Bob Turner- a friend and Board member of the Cyber Security Hub- was kind enough to make some time for an interview. The following is an overview of the past, the present and perceptions of the future cyber security reality.
The University of Wisconsin is a research one level university with about 23,000 staff, roughly 44,000 students during the normal part of an old-normal year. This number jumps to a total of 80,000 users overall, when considers affiliates and ancillary personnel which means roughly a hundred thousand end points. Thus Bob notes that the University has a large amount of important research.
His resources are focused- he's got 38 full time staff with about 20 students that are supporting governance, risk management, incident response, vulnerability and what they call the common system Cyber Security team- which focuses on the big ERP-type systems, HR, Finance and Student Information.
During the March, 2020 migration off-prem- Bob's team was responsible for protecting that research, rolling out the BCP and moving 3,700 classroom courses to online delivery- to name a few initiatives.
The BCP did in fact roll out well- Bob was happy with the team and confident in the execution, “the X factor, I think, was trying to understand how many of the different collaboration tools were out there and understanding about those tools that we may not have looked at very close in the past. We had to do that on the fly and we had to do it rapidly.”
It was confirmed for Bob and his team that ‘the past’ was secure. There were not issues in rolling out the business continuity plan, which was secure. There were not issues with the systems in place, which were secure.
The team continued with business-as-usual, “daily security routines run a playbook and a SOC and the regular pattern and pace of risk assessments and policy management, as well as trying to ensure that our users are aware of issues.”
Now 100% remote, with business-as-usual going smoothly, on a dime- ‘the present’ presented a threat matrix, which could not have been anticipated based on the fact that a 100% remote global workforce was not anticipated by anyone.
And so Bob and the team “had to put together a provisional policy on how to manage collaboration tools: What do you record? How do you record it? What type of data can you talk about over the air? Do the solutions have encryption in transit and encryption at rest, and is that encryption a suitable standard?”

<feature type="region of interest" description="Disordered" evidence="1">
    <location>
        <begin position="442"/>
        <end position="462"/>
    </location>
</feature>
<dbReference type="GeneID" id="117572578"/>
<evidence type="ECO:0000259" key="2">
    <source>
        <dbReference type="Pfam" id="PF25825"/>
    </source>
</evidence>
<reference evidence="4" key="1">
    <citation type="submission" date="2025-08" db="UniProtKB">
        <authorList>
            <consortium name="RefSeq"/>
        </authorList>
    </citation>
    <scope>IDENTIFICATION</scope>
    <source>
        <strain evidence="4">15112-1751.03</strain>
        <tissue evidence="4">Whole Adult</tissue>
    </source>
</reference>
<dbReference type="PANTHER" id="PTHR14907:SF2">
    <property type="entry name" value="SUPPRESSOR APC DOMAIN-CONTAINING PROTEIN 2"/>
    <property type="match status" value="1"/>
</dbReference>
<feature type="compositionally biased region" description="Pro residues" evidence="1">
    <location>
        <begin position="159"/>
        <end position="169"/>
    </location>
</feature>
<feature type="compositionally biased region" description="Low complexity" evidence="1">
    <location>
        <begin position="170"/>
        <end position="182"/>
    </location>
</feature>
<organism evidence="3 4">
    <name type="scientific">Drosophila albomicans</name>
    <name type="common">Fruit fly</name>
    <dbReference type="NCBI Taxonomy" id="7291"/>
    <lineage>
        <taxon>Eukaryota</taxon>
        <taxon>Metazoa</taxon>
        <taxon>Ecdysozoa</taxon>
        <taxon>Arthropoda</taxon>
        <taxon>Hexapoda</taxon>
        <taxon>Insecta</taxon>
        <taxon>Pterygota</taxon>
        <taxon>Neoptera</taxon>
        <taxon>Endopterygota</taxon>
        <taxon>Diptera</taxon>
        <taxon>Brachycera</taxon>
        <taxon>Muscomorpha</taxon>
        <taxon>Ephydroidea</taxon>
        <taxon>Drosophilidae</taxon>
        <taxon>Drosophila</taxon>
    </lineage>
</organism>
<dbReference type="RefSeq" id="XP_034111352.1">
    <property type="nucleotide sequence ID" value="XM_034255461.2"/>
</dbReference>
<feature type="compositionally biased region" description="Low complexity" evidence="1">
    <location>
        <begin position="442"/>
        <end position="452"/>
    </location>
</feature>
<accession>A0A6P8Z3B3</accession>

As Bob tells it, beyond collaboration tools, “COVID brought with it a whole bunch of fun, little scams, a lot, a dramatic increase in the phishing attacks, business, email, compromise attacks and anything social engineering happening in real time.”
With digital machete in hand, Bob slashed through all of those new issues to ensure that he and his team could take a step back and have a big picture focus on what he’s always focused- people, process and technology.
With a big picture focus on people, process and technology- technology could be construed as your tools and process could be construed as your tactics. Tools and tactics can be improved or replaced to fit better with a new reality. But changing people is a more delicate and more gradual shift.
“If it's face to flat screen, not face to face, we need to be able to see the person on the other end and understand if they're stressed or if they're, calm and cool and collected. It's about listening very carefully to those indicators. We have staff who are spending part time as parents which means part time as a teachers and part time as the custodial staff in the house. And, and then they're also working for us.”
“So the eight-hour workday is not contiguous. We have to make sure that we're compensating for that appropriately.”
Truly understanding the human dynamic on his team is only the beginning. Bob is focused on understanding what each user needs and ensuring that user can appropriately and flexibly do their job with his support. He knows that his job is to ensure access with security. If he blocks access, the user will simply work-around with no security. As the future is now, he knows he cannot make decisions that negatively impact the work of his hundred thousand users. He has to be “thinking as a business enabler.”
The department of no must become the department of know.